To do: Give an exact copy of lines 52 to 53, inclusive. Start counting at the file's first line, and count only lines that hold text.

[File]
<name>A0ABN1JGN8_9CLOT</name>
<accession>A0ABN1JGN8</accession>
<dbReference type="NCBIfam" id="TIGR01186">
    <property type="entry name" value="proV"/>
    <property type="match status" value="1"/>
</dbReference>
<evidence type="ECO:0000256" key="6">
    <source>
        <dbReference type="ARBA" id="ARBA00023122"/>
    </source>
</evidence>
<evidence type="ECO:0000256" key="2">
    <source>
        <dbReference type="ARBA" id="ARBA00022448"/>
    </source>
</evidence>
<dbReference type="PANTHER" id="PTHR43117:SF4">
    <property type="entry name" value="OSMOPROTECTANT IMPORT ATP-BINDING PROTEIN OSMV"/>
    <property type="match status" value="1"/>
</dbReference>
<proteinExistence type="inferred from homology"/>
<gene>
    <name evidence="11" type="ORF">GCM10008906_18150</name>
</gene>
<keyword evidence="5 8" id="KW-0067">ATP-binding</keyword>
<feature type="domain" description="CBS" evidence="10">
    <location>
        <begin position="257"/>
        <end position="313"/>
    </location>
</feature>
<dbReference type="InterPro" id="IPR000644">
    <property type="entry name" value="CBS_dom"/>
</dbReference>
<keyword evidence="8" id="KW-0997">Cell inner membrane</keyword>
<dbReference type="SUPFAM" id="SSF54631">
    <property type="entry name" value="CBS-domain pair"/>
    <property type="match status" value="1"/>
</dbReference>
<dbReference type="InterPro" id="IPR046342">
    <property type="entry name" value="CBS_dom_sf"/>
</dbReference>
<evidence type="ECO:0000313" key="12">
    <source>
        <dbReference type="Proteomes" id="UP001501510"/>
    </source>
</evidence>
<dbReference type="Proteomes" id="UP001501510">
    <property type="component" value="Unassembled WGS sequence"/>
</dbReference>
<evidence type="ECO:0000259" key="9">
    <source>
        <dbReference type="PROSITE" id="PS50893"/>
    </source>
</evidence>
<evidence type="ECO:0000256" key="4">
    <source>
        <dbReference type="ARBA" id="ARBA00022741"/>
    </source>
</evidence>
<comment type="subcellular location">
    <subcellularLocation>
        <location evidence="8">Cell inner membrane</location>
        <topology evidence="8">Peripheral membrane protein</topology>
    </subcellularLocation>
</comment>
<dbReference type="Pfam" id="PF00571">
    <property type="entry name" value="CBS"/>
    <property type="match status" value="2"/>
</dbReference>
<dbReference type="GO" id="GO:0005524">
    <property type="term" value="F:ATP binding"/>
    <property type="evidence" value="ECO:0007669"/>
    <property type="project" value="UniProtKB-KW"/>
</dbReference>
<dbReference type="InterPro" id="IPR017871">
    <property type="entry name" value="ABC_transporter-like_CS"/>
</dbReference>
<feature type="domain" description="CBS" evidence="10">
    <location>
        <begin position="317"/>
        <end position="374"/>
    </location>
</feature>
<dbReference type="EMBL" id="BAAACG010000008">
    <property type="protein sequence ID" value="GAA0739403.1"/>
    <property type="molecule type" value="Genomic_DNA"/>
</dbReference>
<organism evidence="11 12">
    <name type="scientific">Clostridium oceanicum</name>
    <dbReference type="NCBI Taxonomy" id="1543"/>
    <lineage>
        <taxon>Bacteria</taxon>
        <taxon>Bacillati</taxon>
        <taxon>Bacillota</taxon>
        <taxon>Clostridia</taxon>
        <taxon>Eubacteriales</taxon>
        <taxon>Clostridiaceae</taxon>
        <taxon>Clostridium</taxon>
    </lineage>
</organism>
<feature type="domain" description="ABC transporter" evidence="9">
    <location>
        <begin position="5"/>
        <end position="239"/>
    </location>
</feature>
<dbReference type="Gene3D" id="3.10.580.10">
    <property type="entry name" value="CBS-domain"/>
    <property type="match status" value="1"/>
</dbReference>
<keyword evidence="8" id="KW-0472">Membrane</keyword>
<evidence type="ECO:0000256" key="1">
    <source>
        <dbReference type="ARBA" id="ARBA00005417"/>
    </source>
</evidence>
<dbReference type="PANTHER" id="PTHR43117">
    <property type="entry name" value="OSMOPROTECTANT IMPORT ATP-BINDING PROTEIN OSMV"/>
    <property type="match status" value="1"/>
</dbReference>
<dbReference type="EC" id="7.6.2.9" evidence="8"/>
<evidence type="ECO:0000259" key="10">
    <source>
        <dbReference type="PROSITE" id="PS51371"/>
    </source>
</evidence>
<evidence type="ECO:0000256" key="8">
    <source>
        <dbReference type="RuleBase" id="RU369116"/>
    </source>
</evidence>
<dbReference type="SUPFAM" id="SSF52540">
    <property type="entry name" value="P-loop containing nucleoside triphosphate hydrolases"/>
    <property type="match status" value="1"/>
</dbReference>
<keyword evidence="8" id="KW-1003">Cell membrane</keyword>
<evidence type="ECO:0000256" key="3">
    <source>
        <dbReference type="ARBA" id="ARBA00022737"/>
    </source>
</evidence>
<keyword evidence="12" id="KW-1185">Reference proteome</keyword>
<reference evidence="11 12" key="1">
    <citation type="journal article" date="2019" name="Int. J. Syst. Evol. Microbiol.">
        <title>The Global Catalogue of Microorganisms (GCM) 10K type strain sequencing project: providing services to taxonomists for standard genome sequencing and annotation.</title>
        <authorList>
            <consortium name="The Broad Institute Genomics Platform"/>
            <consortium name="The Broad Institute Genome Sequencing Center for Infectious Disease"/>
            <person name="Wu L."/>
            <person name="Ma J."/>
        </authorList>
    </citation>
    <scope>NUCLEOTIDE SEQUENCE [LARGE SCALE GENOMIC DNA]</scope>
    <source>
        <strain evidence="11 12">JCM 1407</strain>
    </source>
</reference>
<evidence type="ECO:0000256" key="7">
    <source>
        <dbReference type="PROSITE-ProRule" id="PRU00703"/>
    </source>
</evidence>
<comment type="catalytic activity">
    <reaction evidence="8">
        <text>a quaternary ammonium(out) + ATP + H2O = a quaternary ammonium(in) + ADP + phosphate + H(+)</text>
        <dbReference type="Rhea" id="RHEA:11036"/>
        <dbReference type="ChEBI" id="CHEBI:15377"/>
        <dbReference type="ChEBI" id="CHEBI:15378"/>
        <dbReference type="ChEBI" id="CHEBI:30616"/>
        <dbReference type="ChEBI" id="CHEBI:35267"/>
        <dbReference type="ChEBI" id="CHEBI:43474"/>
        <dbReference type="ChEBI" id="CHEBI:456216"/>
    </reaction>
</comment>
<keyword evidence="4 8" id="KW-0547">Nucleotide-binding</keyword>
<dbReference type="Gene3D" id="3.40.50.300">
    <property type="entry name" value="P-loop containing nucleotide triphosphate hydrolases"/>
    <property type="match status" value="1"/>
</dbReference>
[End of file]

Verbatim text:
    <source>
        <dbReference type="PROSITE" id="PS50893"/>